Travelers, which only last month announced plans to merge with Citicorp to create a $70bn powerhouse, said it would buy Nikko shares worth 70bn yen and Nikko convertible bonds worth 150bn. Nikko will buy between 5bn and 10bn-worth of shares in Travelers.
"Our creating a partnership with Nikko will allow us to be more productive not only in this marketplace but all around the world," said Sanford Weill, chairman and chief executive officer of Travelers Group, at a press conference in Tokyo.
Salomon Smith Barney, a subsidiary of Travelers, and Nikko are to set up a joint venture - Nikko Salomon Smith Barney - which will focus on Japanese institutional clients. The venture will be based in Japan, although their international networks will be affected.
Michel de Carvalho, head of international operations at Nikko Securities, confirmed there would be "fall-out" from the deal at Nikko Europe's operations in the City. Nikko Europe, a wholly owned subsidiary of Nikko Securities, employs around 500 people in London.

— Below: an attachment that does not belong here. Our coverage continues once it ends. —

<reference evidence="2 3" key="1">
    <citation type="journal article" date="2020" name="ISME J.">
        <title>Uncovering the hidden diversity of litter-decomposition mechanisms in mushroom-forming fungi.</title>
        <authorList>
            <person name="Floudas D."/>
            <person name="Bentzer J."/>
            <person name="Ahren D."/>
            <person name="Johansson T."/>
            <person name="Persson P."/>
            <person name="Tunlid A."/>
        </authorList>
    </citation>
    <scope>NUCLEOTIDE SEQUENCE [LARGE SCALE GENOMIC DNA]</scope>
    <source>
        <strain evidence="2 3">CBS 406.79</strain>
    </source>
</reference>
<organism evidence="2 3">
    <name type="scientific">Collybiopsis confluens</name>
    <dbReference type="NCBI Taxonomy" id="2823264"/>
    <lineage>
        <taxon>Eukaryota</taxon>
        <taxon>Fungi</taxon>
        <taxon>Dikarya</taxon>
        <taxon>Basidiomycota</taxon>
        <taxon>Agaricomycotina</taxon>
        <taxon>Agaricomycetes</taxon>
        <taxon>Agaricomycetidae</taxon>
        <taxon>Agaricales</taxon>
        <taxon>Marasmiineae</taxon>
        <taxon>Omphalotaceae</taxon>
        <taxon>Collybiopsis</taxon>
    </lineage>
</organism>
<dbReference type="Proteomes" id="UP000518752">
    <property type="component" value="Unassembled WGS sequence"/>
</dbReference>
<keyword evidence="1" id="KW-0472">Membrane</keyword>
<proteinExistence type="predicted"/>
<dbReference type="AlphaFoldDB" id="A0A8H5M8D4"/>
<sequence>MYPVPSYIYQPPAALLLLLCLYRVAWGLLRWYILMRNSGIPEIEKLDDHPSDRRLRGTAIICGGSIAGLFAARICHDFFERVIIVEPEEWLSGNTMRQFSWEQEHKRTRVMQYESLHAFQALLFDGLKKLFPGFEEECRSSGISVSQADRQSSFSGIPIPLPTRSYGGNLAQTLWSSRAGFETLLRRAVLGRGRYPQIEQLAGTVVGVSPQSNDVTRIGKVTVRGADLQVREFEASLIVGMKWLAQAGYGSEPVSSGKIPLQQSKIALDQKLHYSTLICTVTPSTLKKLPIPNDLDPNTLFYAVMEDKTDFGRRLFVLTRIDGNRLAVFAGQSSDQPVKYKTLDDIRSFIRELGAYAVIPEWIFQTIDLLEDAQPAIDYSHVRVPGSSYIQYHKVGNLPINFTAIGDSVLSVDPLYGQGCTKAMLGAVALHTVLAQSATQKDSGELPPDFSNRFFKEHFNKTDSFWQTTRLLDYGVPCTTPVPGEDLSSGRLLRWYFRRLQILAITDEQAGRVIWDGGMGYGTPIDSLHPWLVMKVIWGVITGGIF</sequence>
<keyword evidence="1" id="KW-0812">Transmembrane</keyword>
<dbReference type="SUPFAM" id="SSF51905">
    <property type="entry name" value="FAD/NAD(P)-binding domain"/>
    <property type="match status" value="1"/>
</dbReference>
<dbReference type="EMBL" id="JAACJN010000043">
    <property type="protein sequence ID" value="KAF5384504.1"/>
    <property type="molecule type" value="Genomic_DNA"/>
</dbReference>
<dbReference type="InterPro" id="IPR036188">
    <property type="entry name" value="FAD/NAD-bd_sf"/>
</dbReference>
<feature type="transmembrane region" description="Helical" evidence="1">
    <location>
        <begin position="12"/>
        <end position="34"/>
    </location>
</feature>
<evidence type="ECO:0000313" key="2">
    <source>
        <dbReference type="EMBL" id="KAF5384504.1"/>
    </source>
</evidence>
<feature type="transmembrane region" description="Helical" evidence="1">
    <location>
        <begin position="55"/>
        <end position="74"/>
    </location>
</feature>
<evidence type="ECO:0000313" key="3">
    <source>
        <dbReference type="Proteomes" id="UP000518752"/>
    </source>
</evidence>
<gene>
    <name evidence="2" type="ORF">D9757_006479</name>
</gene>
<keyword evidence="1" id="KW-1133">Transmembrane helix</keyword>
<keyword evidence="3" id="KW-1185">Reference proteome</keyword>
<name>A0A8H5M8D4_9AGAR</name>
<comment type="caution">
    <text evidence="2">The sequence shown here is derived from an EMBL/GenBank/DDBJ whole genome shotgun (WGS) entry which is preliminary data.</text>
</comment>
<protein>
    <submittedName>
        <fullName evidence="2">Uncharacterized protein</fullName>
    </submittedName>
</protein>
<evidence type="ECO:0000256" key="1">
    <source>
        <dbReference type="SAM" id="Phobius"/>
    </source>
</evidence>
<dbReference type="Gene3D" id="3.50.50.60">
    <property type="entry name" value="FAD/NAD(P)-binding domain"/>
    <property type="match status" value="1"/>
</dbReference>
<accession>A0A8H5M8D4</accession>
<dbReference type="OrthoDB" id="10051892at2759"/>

However, Mr de Carvalho stressed there would be no immediate job losses, and any redundancies would be handled sensitively. He said he did not anticipate job cuts "for the next seven to nine months".
Worst hit will be employees at Nikko Europe employed in European equities and bonds. Those involved in doing deals involving Japanese debt and equity issues would transfer to a London-based branch of Nikko Salomon Smith Barney.
Masashi Kaneko, president of Nikko Securities, said he did not expect the tie-up would trigger immediate job cuts in Japan. Investors in Tokyo reacted positively to the news, pushing up Nikko Securities shares 11 per cent to close at 482.
Separately, the Tokyo Stock Exchange launched an investigation yesterday over possible insider trading involving Nikko shares after the price of its stock jumped Friday, an exchange official said. Nikko shares closed at 436 yen on Friday, up 4.8 per cent from Thursday's close.Reuse content